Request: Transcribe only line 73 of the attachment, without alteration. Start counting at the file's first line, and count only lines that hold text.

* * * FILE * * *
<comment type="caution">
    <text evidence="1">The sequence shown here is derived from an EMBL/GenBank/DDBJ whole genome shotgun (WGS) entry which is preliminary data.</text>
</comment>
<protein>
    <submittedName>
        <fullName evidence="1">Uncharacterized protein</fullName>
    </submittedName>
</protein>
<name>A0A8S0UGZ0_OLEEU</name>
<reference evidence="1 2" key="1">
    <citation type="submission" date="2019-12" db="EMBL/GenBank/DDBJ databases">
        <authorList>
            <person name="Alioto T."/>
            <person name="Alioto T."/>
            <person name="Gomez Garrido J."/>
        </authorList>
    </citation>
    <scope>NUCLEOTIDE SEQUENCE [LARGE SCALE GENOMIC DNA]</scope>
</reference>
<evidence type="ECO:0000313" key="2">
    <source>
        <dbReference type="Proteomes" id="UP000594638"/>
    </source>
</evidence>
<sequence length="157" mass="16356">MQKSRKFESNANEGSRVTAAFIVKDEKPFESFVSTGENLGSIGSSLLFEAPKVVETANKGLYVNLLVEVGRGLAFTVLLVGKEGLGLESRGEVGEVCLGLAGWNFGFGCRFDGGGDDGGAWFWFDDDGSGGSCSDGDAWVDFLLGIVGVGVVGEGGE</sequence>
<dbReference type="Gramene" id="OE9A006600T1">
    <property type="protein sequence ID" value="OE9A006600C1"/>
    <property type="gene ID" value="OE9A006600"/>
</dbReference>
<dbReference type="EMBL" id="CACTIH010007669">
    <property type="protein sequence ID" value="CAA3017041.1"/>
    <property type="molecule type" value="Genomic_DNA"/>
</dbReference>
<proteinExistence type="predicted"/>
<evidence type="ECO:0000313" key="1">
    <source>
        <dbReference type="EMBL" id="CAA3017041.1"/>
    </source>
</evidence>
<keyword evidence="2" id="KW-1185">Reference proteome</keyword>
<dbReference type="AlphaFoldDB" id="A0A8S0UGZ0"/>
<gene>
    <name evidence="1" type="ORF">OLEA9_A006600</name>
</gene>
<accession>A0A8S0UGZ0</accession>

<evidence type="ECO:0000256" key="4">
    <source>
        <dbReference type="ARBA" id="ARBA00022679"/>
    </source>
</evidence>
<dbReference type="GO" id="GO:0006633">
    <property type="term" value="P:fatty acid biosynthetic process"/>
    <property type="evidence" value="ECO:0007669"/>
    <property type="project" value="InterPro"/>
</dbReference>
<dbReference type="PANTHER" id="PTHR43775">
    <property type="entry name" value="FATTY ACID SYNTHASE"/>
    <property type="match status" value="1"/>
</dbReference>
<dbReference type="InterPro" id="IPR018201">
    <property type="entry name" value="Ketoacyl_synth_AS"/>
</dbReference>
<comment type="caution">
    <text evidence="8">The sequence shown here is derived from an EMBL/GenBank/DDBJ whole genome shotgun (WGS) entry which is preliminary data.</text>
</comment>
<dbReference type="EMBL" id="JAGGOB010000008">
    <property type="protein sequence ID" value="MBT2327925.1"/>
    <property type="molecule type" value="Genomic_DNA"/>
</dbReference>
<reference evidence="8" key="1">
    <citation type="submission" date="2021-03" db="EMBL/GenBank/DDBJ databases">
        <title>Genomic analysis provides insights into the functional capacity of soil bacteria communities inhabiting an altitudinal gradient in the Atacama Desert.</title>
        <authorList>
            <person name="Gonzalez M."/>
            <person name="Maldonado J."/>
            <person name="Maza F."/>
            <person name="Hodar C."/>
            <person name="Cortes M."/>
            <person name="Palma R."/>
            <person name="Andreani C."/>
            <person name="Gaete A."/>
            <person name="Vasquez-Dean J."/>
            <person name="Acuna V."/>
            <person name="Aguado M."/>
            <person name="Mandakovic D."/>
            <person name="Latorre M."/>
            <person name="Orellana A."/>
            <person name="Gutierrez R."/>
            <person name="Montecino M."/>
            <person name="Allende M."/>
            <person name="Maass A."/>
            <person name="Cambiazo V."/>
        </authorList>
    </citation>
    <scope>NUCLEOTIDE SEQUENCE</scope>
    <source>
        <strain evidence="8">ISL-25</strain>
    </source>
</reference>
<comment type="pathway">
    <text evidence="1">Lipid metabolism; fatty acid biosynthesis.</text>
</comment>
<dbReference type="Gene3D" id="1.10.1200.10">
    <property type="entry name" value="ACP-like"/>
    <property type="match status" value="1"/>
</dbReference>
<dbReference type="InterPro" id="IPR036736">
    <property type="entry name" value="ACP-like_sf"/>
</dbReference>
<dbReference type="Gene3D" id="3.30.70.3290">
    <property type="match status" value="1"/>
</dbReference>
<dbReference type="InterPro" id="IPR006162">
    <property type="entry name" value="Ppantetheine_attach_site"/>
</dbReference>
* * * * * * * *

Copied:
        <authorList>